Q3: Last question, I was just going to say. I’m not necessarily going to do this and I would say 90% of the people would not do this, but as an option to make you guys look more flexible… before the project changed mid-stream, and unaware or whatever I was, I put in $10k MXC & DHX in for 2 years. Now, I’m not saying I should be able to yank that, and most people wouldn’t yank it, right, but it might be to your advantage to say to people that because of the project change if they would be allowed to stake that to MXC instead. Just as an option. I’m not saying most people would do it. I’m not saying most people would do it. But it would at least make you guys look like you have some flexibility in that area. So just a suggestion. Jeff: That’s a common suggestion. I’ve heard it quite often. I think it’s a great suggestion and a great opportunity. I just don’t think that will happen at this stage. I think the focus will be to move forward to future developments. As I’ve said in a number of these conversations, the 3 I had last week as well, is focusing on the foundation of mining to improve the entire structure. And part of that is improving transparency. I’m going to go ahead and share this link here. I’m working on it, it’s a slow burn because I have a lot I’m working on so I apologize for that. If you guys go to this github repo I just shared in general (https://github.com/mxc-foundation/developer-documentation). This is going to be a full developer documentation. Which means everything we build will be documented here, probably even before it is released. So, let’s hope marketing is on-board with that. Everything will be documented there. So, the next thing coming out is device provisioning. I’ve been talking a lot about device provisioning. It’s epic, it’s awesome and I personally believe, I mean we’ve done a lot of searching for this. It’s the most secure LPWAN device provisioning protocol ever built. The goal is to keep the encryption keys out of the hands of the factories and the manufacturers so we created a handshake that allows the encryption to be built between the server itself and the device. The device is then provisioned with an encryption key from your phone I think. It's extremely cool. It’s been through QA about 3 different times, I’ve been very careful with this. It’s going to be available first for people who know development because the API will be available first. Basically, the API is gonna be available for developers to work with right when this rolls out. There is documentation being built so the goal is to be more transparent. Part of this documentation is a developer blog, and I can’t promise I can do this every week. I’m super busy, but I’m about to hire some new people that are about to take up about 75% of what I’m trying to do so I can focus really heavily so this communication goes out. Both managing the team and making sure all this stuff manages to happen. A weekly tech blog post is also something is a dream. Maybe myself or some of the tech support engineers or the product owner can write a weekly tech blog that can update you guys.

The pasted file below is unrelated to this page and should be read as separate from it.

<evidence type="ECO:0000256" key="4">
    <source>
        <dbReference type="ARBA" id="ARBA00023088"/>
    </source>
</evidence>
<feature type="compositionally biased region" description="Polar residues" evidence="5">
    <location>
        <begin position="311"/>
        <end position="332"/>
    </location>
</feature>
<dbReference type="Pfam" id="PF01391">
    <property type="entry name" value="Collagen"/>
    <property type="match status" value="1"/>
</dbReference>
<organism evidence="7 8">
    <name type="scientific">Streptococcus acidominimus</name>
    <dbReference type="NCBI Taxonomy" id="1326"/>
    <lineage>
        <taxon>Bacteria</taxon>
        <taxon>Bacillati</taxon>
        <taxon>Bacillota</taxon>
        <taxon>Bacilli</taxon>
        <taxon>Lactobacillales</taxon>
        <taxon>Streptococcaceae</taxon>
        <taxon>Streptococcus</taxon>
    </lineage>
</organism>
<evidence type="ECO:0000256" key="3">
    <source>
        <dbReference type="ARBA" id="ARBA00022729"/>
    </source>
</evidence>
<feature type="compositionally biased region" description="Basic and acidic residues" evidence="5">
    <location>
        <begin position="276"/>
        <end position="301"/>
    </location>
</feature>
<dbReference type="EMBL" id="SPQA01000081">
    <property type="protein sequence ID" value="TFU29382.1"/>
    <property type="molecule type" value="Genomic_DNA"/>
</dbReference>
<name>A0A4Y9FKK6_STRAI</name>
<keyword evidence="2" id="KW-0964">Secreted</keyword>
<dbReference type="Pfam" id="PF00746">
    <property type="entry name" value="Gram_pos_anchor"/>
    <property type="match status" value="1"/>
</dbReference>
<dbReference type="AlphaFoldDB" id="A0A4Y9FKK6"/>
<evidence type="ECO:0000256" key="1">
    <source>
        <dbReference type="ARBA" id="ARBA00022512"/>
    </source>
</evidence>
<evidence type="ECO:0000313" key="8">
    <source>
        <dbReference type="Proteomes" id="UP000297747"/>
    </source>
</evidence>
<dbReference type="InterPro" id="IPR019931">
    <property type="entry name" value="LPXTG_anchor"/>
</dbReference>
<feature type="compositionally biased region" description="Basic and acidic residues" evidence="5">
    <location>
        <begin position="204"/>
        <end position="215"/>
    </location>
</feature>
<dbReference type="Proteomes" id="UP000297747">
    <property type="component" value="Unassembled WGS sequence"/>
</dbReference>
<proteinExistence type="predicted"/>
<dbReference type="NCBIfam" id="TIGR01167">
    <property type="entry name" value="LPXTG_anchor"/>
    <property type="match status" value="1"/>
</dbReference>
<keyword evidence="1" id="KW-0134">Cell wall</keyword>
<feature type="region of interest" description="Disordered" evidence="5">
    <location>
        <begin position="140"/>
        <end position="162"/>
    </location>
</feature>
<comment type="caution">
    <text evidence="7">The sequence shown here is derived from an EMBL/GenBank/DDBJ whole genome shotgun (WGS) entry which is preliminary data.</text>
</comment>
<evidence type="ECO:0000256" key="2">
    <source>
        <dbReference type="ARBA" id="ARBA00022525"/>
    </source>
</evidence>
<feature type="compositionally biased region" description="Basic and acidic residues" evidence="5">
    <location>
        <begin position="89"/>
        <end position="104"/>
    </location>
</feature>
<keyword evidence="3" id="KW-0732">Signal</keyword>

Q4: When do you think the mining for the next coin (token), which I think is Polkadot, will be available? Is it going to have any effect on the fuel?